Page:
US expands China health alert amid illness reports

US State Department issued an expanded health alert for all of China. (Shutterstock)
Updated 08 June 2018
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US expands China health alert amid illness reports

  • US diplomats based in the country had experienced a mysterious malady that resembles a brain injury
  • The US government said that it had brought a group of people from that consulate back to the United States for further evaluation of their symptoms

BEIJING: The US State Department on Friday issued an expanded health alert for all of China amid reports some US diplomats based in the country had experienced a mysterious malady that resembles a brain injury and has already affected US personnel in Cuba.
A previous statement in May only mentioned the southern Chinese city of Guangzhou as the location for the health alert, though it was sent to US citizens throughout the country.
The State Department had confirmed earlier that one US employee assigned to the consulate in Guangzhou had “suffered a medical incident,” and that it had deployed a team to screen employees and family members there.
On Wednesday the US government said that it had brought a group of people from that consulate back to the United States for further evaluation of their symptoms, and reiterated that it was offering screening to anyone at the US embassy in Beijing or other consulates in China who requested it.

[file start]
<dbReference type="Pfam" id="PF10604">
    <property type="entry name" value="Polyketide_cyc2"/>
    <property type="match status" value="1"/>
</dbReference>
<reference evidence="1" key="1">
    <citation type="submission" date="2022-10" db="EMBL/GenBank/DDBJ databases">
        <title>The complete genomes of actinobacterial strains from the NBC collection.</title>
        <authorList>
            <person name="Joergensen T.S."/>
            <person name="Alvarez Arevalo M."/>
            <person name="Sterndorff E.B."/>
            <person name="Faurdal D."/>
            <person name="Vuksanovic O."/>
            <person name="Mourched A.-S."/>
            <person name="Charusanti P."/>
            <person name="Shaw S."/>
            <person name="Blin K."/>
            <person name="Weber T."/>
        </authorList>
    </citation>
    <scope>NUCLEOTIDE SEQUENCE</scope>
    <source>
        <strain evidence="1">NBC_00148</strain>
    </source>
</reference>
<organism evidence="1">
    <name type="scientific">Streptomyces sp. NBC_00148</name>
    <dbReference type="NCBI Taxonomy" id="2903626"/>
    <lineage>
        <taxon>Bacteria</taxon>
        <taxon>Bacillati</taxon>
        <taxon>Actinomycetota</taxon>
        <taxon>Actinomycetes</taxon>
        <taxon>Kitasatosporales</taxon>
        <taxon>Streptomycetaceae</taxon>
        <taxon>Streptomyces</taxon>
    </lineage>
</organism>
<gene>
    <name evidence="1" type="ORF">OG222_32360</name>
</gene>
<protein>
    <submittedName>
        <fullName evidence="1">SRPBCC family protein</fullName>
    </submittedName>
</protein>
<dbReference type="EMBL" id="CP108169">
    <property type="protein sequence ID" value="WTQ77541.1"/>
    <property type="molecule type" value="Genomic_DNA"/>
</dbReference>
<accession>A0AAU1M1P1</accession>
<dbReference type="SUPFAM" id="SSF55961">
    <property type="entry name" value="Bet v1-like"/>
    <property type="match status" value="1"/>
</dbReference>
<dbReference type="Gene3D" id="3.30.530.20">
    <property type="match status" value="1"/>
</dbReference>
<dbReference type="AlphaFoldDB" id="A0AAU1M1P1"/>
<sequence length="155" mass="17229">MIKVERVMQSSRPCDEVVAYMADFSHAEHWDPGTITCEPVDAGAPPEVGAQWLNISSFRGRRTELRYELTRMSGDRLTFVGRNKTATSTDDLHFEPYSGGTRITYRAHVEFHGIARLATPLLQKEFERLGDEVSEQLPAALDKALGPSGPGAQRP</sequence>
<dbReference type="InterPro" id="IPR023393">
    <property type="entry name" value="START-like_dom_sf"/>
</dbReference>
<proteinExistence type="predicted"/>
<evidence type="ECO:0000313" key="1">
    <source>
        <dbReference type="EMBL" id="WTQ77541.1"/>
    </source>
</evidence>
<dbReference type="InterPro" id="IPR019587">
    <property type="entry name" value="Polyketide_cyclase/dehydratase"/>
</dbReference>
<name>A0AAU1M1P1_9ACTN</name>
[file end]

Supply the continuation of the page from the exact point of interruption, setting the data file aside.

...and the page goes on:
The United States also operates consulates in the mainland Chinese cities of Chengdu, Shanghai, Shenyang and Wuhan.
The updated statement, sent by email, changed the location of the health alert to “countrywide” from Guangzhou.
It warned of “unexplained physical symptoms or events, auditory or sensory phenomena,” and said symptoms of the ailment included dizziness, headaches, tinnitus, fatigue, cognitive issues, visual problems, ear complaints and hearing loss, as well as difficulty sleeping.
China has said that it thoroughly investigated the initial case reported by the United States and found no reasons or clues to explain it.
Chinese Foreign Ministry spokeswoman Hua Chunying said on Thursday that as far as she was aware the Chinese government had not had any formal communication with US officials on any new cases.
China’s state-run Global Times tabloid called the situation at the consulate “very strange.”
“Practically all Chinese people do not believe that this country’s official organizations would carry out such sonic attacks against US diplomats. This does not fit with China’s basic concept and principles of diplomacy, and is inconceivable,” the Global Times said in an editorial.
It also said people found it hard to believe that another foreign country could carry out such an attack in China, escape China’s monitoring, and leave no trace.
Last year, 24 US government employees and family members in Cuba displayed the symptoms, which were similar to those related to concussion and mild traumatic brain injury, according to the State Department.
The illnesses among the American diplomats stationed in Havana heightened tension between the old Cold War foes.
Secretary of State Mike Pompeo released a statement on Tuesday saying the department established a task force last month “to direct a multi-agency response to the unexplained health incidents.”


US Senator Graham urges Trump to meet Pakistan PM Khan